With the exception of summers/winters and my first semester of college, I've been studying French in school for over six years now. French Language and Literature is even one of my majors at UPJ. By now, I can say that I can kind of read French literature. It's a pretty cool phenomenon.
I have a limited French vocabulary even still, but I know the grammar pretty well, and I know most of the frequently-used words. I can read children's books without a whole lot of difficulty. When it comes to more complex works of literature, I need some more help, but I can generally get the gist of what a passage is getting at. Because of this, I can read French poems and stories in their original language. I can read them allow, feel the words on my tongue, and actually know what's going on. It's interesting.
Most people probably won't be willing to learn a language just so that they can then read literature in that language. I'll be doing that one or two more times, if I get into a Comparative Literature PhD program. I'm not going to say it'll be super fun, but it should be quite invigorating. Reading foreign literature has multiple benefits. It allows readers to judge a piece of literature fairly, assuming one's mental understanding of the material is strong. It also gives readers a boost in confidence, at least early on. When translations of texts are not immediately available, knowing how to read a foreign language well can open up opportunities for studying other cultures, viewpoints, and aspects of humanity.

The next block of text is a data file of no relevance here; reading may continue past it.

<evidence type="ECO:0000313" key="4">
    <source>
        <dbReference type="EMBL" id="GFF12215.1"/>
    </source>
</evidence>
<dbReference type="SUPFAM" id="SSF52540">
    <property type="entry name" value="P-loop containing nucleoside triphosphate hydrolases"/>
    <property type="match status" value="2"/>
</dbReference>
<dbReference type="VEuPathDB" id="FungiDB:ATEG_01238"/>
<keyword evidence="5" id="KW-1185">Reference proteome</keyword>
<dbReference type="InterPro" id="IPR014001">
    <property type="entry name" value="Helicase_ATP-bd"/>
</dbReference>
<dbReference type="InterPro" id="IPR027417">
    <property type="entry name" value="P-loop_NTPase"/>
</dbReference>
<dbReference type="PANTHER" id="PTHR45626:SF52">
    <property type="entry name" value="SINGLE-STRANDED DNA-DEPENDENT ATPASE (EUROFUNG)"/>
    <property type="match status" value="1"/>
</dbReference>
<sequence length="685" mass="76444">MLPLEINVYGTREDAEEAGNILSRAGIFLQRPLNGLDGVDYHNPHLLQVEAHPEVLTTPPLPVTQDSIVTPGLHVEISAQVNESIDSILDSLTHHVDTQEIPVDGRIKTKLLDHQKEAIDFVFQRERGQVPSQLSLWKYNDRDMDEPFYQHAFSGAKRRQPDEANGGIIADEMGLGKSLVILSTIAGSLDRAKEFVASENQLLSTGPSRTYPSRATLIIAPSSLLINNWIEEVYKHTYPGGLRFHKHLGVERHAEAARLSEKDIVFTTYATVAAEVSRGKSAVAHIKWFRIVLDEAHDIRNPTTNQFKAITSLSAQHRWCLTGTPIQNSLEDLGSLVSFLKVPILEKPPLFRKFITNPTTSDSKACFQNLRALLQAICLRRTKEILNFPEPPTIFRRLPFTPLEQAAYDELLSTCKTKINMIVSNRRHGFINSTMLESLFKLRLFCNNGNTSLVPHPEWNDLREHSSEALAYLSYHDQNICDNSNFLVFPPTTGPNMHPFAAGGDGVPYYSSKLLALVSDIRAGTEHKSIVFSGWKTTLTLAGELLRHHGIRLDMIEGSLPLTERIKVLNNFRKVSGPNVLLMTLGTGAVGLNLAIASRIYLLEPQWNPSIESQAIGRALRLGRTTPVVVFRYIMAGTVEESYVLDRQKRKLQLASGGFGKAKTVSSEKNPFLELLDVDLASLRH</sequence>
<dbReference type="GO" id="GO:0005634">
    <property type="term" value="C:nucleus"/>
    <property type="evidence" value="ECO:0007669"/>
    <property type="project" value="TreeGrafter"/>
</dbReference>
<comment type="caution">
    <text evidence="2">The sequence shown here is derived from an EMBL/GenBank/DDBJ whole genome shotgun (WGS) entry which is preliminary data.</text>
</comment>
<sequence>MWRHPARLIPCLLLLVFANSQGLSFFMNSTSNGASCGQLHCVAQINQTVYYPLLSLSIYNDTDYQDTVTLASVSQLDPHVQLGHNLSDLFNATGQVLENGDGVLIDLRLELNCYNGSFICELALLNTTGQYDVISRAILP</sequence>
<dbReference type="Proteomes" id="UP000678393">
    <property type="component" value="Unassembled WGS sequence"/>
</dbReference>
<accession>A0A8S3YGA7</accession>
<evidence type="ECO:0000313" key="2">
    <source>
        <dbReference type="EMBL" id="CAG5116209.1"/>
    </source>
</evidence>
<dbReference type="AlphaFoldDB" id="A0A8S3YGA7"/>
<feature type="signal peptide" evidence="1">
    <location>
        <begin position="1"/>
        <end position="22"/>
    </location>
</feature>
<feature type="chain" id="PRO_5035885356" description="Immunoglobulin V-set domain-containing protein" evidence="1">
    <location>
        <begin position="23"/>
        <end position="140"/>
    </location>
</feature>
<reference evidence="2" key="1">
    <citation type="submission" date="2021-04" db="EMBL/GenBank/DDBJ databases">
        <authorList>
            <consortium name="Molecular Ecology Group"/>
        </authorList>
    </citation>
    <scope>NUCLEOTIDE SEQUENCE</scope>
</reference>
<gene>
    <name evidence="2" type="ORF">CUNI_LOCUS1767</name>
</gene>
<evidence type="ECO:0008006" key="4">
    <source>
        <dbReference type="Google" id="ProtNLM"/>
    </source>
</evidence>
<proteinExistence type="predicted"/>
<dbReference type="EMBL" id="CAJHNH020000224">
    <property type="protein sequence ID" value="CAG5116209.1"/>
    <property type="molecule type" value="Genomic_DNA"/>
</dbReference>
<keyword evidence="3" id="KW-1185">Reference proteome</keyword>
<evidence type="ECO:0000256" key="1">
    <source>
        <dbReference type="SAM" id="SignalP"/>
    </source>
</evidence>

I found a poem recently that I really like. It was first published in 1835 in French. I'm still biding my time before I go through it and translate it out so that I can understand it well, but I already know that it's a great poem. It's very different from a poem written in English, if only because of the differences in sound. I'm very glad that I'm able to read this piece of literature with my knowledge of a foreign language. Perhaps you'll be glad in learning a new tongue to pick up its literature too.